• Body Wash with Salicylic Acid: Look for a body wash formulated with salicylic acid (typically around 2%). Salicylic acid helps to exfoliate the skin, unclog pores, and reduce inflammation. Use it daily in the shower to target acne on the back, chest, and shoulders.

  • Benzoyl Peroxide Spot Treatment: For stubborn acne spots on the body, consider a benzoyl peroxide spot treatment. Benzoyl peroxide is effective against acne-causing bacteria and can be applied directly to the affected areas after cleansing.

  • Exfoliating Body Scrub: Use a gentle exfoliating body scrub once or twice a week to help remove dead skin cells and prevent pores from becoming clogged. Look for scrubs with ingredients like glycolic acid or lactic acid.

  • Oil-Free Body Moisturiser: Choose an oil-free, non-comedogenic body moisturiser to keep your skin hydrated without clogging pores. Look for ingredients like hyaluronic acid, which hydrates the skin without adding oil.

  • Body Sunscreen: Don't forget to protect your skin from UV rays. Choose a non-comedogenic, oil-free sunscreen with SPF 30 or higher to prevent sun damage without aggravating acne.

Local Samosa Recommendations

Acne Skincare

Here are some skincare products that Local Samosa found in line with the expert advice;

1. Minimalist Salicylic Acid + LHA 2% Cleanser

This is a daily, gentle exfoliating, acne-fighting face cleanser. It claims to combine BHA + LHA (Salicylic Acid + Capryloyl Salicylic Acid) in 2% concentration, to provide deep cleansing, pore decongestion and sebum reduction without drying out the skin.

2. BeBodywise 2.5% Benzoyl Peroxide Facewash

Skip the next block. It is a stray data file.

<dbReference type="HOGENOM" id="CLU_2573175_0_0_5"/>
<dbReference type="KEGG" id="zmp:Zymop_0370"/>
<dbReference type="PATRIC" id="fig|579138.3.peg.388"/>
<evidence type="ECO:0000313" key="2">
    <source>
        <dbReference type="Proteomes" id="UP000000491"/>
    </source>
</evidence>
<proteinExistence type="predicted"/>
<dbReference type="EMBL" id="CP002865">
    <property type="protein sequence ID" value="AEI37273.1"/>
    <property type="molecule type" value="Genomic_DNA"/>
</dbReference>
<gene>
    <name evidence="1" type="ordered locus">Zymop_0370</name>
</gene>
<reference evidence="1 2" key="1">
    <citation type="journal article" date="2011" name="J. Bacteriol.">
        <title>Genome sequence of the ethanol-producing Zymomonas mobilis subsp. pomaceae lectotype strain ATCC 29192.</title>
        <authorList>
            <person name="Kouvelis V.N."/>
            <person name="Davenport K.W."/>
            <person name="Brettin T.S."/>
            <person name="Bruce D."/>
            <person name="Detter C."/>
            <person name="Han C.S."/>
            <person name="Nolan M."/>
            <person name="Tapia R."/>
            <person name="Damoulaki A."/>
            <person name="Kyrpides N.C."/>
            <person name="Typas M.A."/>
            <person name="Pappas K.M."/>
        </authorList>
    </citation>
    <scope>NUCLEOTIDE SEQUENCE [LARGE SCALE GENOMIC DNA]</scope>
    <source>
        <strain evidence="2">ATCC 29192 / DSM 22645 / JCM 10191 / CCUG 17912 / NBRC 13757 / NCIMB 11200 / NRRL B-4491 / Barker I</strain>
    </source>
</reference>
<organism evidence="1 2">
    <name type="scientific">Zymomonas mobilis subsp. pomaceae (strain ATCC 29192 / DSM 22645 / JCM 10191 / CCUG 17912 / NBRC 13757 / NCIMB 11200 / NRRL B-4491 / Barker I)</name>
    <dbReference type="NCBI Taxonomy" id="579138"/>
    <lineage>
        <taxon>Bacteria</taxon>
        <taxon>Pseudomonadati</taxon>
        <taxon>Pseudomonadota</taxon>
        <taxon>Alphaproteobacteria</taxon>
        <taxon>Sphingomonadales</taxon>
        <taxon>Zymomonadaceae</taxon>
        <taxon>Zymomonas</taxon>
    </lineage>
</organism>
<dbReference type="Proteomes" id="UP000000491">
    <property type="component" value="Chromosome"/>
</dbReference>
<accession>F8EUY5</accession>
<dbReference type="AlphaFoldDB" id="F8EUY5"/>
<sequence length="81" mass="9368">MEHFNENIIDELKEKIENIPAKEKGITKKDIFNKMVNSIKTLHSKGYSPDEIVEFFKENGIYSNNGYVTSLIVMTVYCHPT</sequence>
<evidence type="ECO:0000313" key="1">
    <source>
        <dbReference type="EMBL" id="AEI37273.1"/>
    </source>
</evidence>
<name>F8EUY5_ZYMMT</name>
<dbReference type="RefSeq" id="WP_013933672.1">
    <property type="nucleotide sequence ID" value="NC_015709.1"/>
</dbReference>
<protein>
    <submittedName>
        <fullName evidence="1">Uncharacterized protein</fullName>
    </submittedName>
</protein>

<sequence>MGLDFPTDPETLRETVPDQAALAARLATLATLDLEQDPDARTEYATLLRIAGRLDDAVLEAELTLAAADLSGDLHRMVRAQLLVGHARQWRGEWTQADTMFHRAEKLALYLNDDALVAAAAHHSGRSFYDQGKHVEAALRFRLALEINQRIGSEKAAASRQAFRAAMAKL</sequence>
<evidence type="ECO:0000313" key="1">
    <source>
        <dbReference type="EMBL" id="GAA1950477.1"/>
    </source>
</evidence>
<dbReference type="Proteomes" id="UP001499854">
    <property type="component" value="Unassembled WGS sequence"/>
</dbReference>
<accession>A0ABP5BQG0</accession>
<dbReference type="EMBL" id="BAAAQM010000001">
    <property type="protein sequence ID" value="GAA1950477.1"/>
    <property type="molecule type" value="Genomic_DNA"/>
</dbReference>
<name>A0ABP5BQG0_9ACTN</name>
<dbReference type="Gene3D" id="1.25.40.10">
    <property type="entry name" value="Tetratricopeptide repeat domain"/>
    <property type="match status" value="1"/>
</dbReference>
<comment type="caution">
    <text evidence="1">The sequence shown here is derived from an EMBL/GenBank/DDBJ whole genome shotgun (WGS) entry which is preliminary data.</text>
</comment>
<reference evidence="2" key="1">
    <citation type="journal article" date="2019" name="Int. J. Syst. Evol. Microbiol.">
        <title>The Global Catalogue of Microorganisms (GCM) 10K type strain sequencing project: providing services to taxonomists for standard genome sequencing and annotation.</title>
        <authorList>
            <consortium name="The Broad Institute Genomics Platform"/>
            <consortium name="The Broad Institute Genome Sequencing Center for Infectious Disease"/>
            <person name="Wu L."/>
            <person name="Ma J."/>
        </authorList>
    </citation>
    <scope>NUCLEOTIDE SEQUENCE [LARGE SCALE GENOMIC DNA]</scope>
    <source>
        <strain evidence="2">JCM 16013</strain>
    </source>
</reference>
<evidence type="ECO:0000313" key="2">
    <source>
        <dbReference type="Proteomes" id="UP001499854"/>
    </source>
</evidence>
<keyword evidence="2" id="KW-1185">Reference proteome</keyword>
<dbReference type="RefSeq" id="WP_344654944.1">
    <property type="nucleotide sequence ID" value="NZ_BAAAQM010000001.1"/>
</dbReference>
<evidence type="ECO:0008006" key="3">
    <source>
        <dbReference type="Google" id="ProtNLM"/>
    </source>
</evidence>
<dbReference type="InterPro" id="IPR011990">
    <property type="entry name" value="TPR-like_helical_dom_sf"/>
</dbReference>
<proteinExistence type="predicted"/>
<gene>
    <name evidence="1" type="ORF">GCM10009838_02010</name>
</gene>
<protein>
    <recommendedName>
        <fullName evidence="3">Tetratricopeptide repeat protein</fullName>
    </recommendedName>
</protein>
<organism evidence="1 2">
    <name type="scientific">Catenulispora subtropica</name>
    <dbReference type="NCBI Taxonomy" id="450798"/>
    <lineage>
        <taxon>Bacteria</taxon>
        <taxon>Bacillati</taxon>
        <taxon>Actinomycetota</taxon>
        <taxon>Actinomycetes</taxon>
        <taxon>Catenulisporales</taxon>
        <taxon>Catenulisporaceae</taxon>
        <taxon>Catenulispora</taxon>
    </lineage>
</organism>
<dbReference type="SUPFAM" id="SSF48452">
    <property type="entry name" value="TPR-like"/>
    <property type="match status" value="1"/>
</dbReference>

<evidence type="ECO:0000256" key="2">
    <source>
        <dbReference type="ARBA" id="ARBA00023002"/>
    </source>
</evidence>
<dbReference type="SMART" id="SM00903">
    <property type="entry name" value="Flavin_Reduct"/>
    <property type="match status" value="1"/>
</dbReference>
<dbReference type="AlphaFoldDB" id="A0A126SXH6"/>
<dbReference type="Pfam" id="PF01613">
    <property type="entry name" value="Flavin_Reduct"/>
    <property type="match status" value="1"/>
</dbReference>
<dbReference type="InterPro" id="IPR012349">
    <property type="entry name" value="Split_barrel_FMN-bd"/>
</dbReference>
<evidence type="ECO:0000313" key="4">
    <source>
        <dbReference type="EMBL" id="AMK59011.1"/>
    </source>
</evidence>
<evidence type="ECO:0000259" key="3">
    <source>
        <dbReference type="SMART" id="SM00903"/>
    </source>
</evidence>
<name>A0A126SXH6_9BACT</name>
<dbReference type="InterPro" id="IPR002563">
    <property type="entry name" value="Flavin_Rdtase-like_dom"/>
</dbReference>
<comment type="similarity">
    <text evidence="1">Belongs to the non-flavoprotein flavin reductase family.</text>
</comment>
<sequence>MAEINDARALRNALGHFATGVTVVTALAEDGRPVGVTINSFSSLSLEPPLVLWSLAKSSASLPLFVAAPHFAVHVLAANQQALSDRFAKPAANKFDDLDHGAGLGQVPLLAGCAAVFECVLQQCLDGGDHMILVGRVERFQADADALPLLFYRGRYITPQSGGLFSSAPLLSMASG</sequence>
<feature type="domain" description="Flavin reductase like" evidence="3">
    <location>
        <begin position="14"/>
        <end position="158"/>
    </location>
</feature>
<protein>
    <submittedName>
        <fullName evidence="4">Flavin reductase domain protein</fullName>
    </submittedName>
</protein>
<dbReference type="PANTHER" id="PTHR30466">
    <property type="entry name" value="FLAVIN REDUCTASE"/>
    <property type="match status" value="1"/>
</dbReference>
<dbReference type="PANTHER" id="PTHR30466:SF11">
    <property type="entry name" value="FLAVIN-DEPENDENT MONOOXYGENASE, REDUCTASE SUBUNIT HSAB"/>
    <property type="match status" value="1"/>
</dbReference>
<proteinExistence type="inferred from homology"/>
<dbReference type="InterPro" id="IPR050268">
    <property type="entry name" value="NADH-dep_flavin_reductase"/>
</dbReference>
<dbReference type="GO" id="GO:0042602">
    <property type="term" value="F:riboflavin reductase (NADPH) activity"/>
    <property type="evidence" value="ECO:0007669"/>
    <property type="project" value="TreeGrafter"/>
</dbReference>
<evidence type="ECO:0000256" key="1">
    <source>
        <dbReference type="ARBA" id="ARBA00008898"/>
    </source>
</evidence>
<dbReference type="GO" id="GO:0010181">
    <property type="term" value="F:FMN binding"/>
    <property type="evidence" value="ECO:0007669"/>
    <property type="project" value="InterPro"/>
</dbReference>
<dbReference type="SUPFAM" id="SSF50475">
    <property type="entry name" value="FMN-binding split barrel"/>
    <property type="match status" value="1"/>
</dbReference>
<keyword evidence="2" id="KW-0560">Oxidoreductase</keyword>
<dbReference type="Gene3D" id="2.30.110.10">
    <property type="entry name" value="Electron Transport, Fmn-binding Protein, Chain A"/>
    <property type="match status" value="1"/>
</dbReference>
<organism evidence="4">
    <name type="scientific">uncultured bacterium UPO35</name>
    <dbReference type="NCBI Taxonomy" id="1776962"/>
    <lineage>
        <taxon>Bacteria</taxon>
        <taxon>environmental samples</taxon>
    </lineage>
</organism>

This creamy-non foaming facewash promises to be non-drying, unlike other Benzoyl peroxide treatments.

3. Pilgrim Advanced Anti-Acne Kit

This includes Volcanic Lava Ash Face Wash, Skin Clarifying Serum, and Anti-Acne Serum.

4. Deconstruct Salicylic Acid Body Wash

It is a daily gentle, paraben and SLS-free, exfoliating, acne-fighting body wash. It claims to treat body acne, deep cleanse, remove dead skin cells, unclog pores and reduce sebum production without drying out, and smooth rough and bumpy skin.

5. CLARINS Exfoliating Body Scrub

This bamboo powder-infused scrub promises to 'rub away' rough, flaky surface cells and impurities, giving skin a sleek new start.

Avoid these Skincare Mistakes that Lead to Acne

Prevent Acne

While we've discussed some great ingredients and routines, let's talk about what NOT to do and keep acne at bay. Dr. Workingboxwalla has it all listed down for us.

Mistake 1: Over-Cleansing or Scrubbing: Harsh scrubbing and frequent cleansing can strip your skin's natural oils, leading to irritation and even increased oil production to compensate. 

The Fix: Cleanse your face twice daily with a gentle cleanser suitable for your skin type.

Mistake 2: Skipping Moisturiser: Even acne-prone skin needs hydration! Skipping moisturiser can make your skin dry and dehydrated, which can worsen breakouts. 

The Fix: Use a lightweight, oil-free moisturiser to keep your skin hydrated without clogging pores. 

Mistake 3: Picking at Your Pimples: It's tempting, but picking can worsen inflammation, lead to scarring, and spread bacteria. 

The Fix: Resist the urge! Use spot treatments to target blemishes and let them heal on their own.

Mistake 4: Harsh Chemical Exfoliants: Harsh scrubs or irritating ingredients can damage your skin barrier and worsen breakouts.